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Executive Institutions. Choices and consequences. Structure. Recap last class: Electoral systems: key points and clarifying mixed systems Debate about the choice of types of executives Are presidential executives inherently less stable?

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executive institutions

Executive Institutions

Choices and consequences

structure
Structure
      • Recap last class:
          • Electoral systems: key points and clarifying mixed systems
      • Debate about the choice of types of executives
      • Are presidential executives inherently less stable?
      • Juan Linz, Arend Lijphart v. Shugart and Carey, Cheibub
  • Classifying types of executives
      • Presidential, semi-presidential, and parliamentary executives (Lijphart, Duverger, Siaroff, Norris)
  • Evidence about the consequences
      • For democratization and stability
      • ‘Big men’ executives in Sub-Saharan Africa
  • Conclusions
      • What types of executive would you recommend for post-conflict peace–settlements in Iraq and Afghanistan?
resources
Resources
  • Siaroff, Alan. 2003. ‘Comparative presidencies: The inadequacy of the presidential, semi-presidential and parliamentary distinction .’ European Journal of Political Research 42: 287.
  • Van Cranenburgh, Oda. 2008. ‘\'Big Men\' Rule: Presidential Power, Regime Type and Democracy in 30 African Countries.’ Democratization15(5): 952-973.
  • Pippa Norris. 2008. Driving Democracy: Do Power-Sharing Institutions Work? Cambridge: Cambridge University Press. Ch 6.
plan assignment 1 18 th oct
Plan Assignment #1 - 18th Oct
  • Paper. 20%. Institutional Choices. Due 10am Monday 18th October. 1,500 word essay. Pick one of the following topics.
  • Compare any two countries emerging from conflict and outline the primary advantages and disadvantages of the choice of alternative electoral systems for each state.
  • Does decentralization strengthen or weaken good governance?
  • Do participatory processes encourage more sustainable and democratic constitutional choices? Discuss by comparing and contrasting any two contemporary cases of constitution writing.
  • “Presidential executives generate inherently more unstable regimes.” Evaluate and discuss.
i recap

I. Recap

Types of electoral systems

recap mixed systems
Recap: Mixed systems
  • ‘Combined’, ‘dual’, ‘hybrid’ systems
      • Combined dependent
        • eg Germany, NZ
        • Distribution of seats depend upon the 2nd party list PR vote
        • ‘Top up’ for smaller parties
      • Combined independent
        • eg Ukraine, Taiwan
        • Two electoral formulae used independently in the same election to the same body
ii d ebates

II. Debates

Consequences of types of executives for political stability, governance, and democratization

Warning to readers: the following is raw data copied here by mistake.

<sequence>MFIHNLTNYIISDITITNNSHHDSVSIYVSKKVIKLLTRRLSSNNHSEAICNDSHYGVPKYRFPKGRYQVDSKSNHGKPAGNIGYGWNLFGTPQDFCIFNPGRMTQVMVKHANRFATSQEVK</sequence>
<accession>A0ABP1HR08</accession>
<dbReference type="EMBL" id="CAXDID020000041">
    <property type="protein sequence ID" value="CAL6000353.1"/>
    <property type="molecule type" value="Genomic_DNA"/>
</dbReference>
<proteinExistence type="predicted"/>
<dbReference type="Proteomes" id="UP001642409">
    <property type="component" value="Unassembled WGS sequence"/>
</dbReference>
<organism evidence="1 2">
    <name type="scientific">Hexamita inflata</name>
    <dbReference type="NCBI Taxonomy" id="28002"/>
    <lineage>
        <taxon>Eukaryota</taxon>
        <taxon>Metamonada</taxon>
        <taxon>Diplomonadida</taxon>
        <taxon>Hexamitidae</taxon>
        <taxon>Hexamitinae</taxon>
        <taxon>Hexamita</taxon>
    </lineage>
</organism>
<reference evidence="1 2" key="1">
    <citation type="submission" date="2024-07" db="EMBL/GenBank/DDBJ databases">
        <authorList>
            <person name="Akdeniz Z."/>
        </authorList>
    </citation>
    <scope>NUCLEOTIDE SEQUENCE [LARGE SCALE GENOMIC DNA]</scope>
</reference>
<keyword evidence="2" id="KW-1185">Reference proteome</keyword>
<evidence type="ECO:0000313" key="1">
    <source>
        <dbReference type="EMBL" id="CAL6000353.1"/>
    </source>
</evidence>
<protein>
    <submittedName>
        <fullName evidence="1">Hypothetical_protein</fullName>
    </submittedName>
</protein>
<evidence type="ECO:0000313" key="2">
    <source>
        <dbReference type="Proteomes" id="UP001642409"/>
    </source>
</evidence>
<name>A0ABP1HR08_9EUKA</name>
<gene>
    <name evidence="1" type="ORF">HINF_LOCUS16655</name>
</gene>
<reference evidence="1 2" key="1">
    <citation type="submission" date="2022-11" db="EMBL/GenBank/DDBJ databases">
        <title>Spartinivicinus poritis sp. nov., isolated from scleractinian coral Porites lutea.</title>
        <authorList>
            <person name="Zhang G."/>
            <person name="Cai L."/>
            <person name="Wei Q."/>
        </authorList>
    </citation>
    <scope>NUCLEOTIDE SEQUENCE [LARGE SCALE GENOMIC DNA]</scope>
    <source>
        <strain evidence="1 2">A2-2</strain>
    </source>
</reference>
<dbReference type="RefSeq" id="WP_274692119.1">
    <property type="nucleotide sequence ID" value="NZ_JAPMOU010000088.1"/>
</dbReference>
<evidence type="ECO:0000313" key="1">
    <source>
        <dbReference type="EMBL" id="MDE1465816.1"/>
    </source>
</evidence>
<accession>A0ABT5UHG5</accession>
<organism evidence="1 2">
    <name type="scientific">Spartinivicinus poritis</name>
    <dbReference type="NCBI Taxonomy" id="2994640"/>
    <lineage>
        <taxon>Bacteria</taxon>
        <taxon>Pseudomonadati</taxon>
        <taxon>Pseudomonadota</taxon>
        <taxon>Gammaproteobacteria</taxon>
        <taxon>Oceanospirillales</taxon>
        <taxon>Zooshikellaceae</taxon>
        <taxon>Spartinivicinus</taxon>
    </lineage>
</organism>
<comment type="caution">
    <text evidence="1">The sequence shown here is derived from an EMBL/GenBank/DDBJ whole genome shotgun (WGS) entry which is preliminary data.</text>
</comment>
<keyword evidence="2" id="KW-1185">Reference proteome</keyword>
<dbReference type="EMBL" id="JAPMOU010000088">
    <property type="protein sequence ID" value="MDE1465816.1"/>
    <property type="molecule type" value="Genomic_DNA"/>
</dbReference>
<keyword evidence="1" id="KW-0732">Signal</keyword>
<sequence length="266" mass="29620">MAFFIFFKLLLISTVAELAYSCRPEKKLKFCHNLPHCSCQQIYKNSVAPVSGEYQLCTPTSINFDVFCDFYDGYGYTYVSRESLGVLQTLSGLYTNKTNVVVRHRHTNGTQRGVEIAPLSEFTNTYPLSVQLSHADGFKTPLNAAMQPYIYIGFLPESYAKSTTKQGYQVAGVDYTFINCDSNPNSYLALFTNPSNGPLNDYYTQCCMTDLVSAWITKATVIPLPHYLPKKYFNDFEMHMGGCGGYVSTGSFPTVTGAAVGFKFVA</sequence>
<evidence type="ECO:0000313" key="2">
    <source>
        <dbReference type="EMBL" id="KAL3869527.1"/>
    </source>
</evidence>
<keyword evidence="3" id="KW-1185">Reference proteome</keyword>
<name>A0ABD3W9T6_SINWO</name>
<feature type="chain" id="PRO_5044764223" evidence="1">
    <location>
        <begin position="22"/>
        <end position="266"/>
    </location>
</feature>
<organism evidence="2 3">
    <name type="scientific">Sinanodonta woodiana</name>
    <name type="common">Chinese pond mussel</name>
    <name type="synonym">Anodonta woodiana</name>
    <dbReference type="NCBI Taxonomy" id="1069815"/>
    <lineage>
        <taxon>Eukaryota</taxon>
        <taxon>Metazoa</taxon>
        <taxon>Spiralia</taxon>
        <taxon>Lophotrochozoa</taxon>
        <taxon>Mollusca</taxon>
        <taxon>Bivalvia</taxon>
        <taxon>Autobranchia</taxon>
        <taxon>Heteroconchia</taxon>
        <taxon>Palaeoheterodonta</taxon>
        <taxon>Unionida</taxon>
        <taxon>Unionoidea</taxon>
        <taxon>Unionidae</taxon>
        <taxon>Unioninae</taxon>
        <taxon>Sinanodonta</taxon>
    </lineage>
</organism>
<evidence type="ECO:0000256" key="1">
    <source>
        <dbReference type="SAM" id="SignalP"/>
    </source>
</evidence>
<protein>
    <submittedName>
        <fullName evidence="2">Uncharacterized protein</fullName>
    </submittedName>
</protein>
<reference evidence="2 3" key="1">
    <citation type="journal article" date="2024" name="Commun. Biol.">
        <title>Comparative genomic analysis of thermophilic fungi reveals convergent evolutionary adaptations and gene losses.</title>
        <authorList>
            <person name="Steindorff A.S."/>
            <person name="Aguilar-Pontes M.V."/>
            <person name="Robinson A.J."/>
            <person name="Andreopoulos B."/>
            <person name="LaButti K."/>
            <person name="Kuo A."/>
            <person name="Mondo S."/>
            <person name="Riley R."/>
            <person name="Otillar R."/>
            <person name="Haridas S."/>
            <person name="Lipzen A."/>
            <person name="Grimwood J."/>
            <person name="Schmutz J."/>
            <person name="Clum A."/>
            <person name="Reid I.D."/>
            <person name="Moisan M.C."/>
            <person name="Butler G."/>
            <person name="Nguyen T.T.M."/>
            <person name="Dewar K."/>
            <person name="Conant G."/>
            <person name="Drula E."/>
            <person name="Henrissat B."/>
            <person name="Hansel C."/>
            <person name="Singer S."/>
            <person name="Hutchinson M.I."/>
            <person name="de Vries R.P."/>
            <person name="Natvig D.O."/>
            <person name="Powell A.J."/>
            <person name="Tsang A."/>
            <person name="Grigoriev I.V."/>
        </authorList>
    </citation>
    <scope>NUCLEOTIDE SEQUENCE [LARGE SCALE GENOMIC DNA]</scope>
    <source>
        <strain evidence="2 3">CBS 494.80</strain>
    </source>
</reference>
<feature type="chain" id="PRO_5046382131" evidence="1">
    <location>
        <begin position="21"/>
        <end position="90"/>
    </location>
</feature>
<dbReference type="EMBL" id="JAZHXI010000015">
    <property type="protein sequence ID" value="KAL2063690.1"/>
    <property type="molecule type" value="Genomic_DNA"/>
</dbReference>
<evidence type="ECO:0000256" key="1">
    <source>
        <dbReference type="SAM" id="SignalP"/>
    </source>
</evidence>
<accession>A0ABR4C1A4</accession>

juan linz s critique presidential executives are inherently less stable
Juan Linz’s critique: Presidential executives are inherently less stable
  • Elections are a zero-sum game: one winner raises stakes
  • Weaker partisan links with legislature, fewer coalition incentives, less cooperation, more potential gridlock
    • Exacerbated in fragmented party systems with PR elections for the legislature
  • Rival sources of legitimacy: legislature and executive
  • Difficulties of removing unpopular, incapacitated, or corrupt leaders and lack of smooth executive succession
  • Depends upon the qualities of an individual leader – a risky course
  • More breakdown of democratic states in presidential regimes (especially in Latin America)
  • Ref: Juan Linz 1990. “The perils of presidentialism.’ Jnl of Democracy 1/1: 51-69.
juan linz
Juan Linz
  • “While parliamentarism imparts flexibility to the political process, presidentialism makes it rather rigid.”
  • Tensions between desire for strong leader and need for constraints
  • “Presidentialism is ineluctably problematic because it operates according to the rule of ‘winner-take-all’..a zero sum game, with all the potential for conflict such games portend.”
  • Agree or disagree?
    • Ref: Juan Linz 1990. “The perils of presidentialism.’ Jnl of Democracy 1/1: 51-69.
challenges to linz s claims
Challenges to Linz’s claims
  • Matthew Shugartand John Carey. 1992. Presidents and Assemblies CUP.
    • Problem is not presidential executives per se but strong presidential powers
    • Compares breakdown of democratic regimes in developing societies in 20th C and finds that more parliamentary regimes have broken down (59%) rather than presidential regimes (52%)
    • “We find no justification for the claim of Linz and others that presidentialism is inherently prone to breakdown.” p42.
    • Presidential systems also allow direct accountability to electorate
challenges to linz s claims1
Challenges to Linz’s claims
  • Jose Cheibub 2007. ‘Presidentialism, Parliamentarism and Democracy.’ CUP.
    • Presidential executives more likely to arise in states with history of military coups and in larger countries
    • Instability and democratic breakdown is due to these historical developments and authoritarian legacy, not type of executives per se
    • Once the authoritarian legacy is held constant, presidential and parliamentary democracies have relatively equal chances of surviving (p.22)